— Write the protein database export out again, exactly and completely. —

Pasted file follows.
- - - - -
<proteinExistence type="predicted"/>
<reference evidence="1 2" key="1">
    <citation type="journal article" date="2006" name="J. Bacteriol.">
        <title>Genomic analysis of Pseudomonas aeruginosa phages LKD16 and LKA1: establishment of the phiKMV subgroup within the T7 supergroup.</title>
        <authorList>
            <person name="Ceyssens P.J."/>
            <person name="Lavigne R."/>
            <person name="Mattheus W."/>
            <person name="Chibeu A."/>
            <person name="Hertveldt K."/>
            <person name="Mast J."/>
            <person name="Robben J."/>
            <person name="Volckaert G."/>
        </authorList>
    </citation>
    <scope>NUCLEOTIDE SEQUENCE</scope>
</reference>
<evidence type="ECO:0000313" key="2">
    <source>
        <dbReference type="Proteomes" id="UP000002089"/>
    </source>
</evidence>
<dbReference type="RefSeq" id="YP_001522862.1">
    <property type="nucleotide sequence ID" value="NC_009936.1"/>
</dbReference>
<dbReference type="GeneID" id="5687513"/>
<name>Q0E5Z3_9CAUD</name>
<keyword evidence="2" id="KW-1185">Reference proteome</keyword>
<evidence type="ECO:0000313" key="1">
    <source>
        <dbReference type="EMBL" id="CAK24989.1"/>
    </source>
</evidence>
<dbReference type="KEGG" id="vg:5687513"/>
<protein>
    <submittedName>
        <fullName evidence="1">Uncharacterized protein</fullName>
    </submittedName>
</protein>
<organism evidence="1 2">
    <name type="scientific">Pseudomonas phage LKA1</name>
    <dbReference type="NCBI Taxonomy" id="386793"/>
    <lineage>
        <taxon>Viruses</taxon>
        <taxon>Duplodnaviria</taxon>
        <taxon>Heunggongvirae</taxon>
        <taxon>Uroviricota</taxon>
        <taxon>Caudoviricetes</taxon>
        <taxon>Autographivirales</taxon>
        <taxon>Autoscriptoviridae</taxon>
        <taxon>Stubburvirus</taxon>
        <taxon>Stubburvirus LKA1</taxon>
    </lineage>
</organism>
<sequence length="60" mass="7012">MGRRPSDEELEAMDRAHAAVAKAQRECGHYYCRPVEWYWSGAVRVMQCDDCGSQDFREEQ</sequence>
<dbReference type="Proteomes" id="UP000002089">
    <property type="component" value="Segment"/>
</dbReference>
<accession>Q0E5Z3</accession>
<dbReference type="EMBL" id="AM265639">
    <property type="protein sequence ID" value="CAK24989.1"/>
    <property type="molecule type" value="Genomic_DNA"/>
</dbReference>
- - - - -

<proteinExistence type="predicted"/>
<reference evidence="1 2" key="1">
    <citation type="journal article" date="2006" name="J. Bacteriol.">
        <title>Genomic analysis of Pseudomonas aeruginosa phages LKD16 and LKA1: establishment of the phiKMV subgroup within the T7 supergroup.</title>
        <authorList>
            <person name="Ceyssens P.J."/>
            <person name="Lavigne R."/>
            <person name="Mattheus W."/>
            <person name="Chibeu A."/>
            <person name="Hertveldt K."/>
            <person name="Mast J."/>
            <person name="Robben J."/>
            <person name="Volckaert G."/>
        </authorList>
    </citation>
    <scope>NUCLEOTIDE SEQUENCE</scope>
</reference>
<evidence type="ECO:0000313" key="2">
    <source>
        <dbReference type="Proteomes" id="UP000002089"/>
    </source>
</evidence>
<dbReference type="RefSeq" id="YP_001522862.1">
    <property type="nucleotide sequence ID" value="NC_009936.1"/>
</dbReference>
<dbReference type="GeneID" id="5687513"/>
<name>Q0E5Z3_9CAUD</name>
<keyword evidence="2" id="KW-1185">Reference proteome</keyword>
<evidence type="ECO:0000313" key="1">
    <source>
        <dbReference type="EMBL" id="CAK24989.1"/>
    </source>
</evidence>
<dbReference type="KEGG" id="vg:5687513"/>
<protein>
    <submittedName>
        <fullName evidence="1">Uncharacterized protein</fullName>
    </submittedName>
</protein>
<organism evidence="1 2">
    <name type="scientific">Pseudomonas phage LKA1</name>
    <dbReference type="NCBI Taxonomy" id="386793"/>
    <lineage>
        <taxon>Viruses</taxon>
        <taxon>Duplodnaviria</taxon>
        <taxon>Heunggongvirae</taxon>
        <taxon>Uroviricota</taxon>
        <taxon>Caudoviricetes</taxon>
        <taxon>Autographivirales</taxon>
        <taxon>Autoscriptoviridae</taxon>
        <taxon>Stubburvirus</taxon>
        <taxon>Stubburvirus LKA1</taxon>
    </lineage>
</organism>
<sequence length="60" mass="7012">MGRRPSDEELEAMDRAHAAVAKAQRECGHYYCRPVEWYWSGAVRVMQCDDCGSQDFREEQ</sequence>
<dbReference type="Proteomes" id="UP000002089">
    <property type="component" value="Segment"/>
</dbReference>
<accession>Q0E5Z3</accession>
<dbReference type="EMBL" id="AM265639">
    <property type="protein sequence ID" value="CAK24989.1"/>
    <property type="molecule type" value="Genomic_DNA"/>
</dbReference>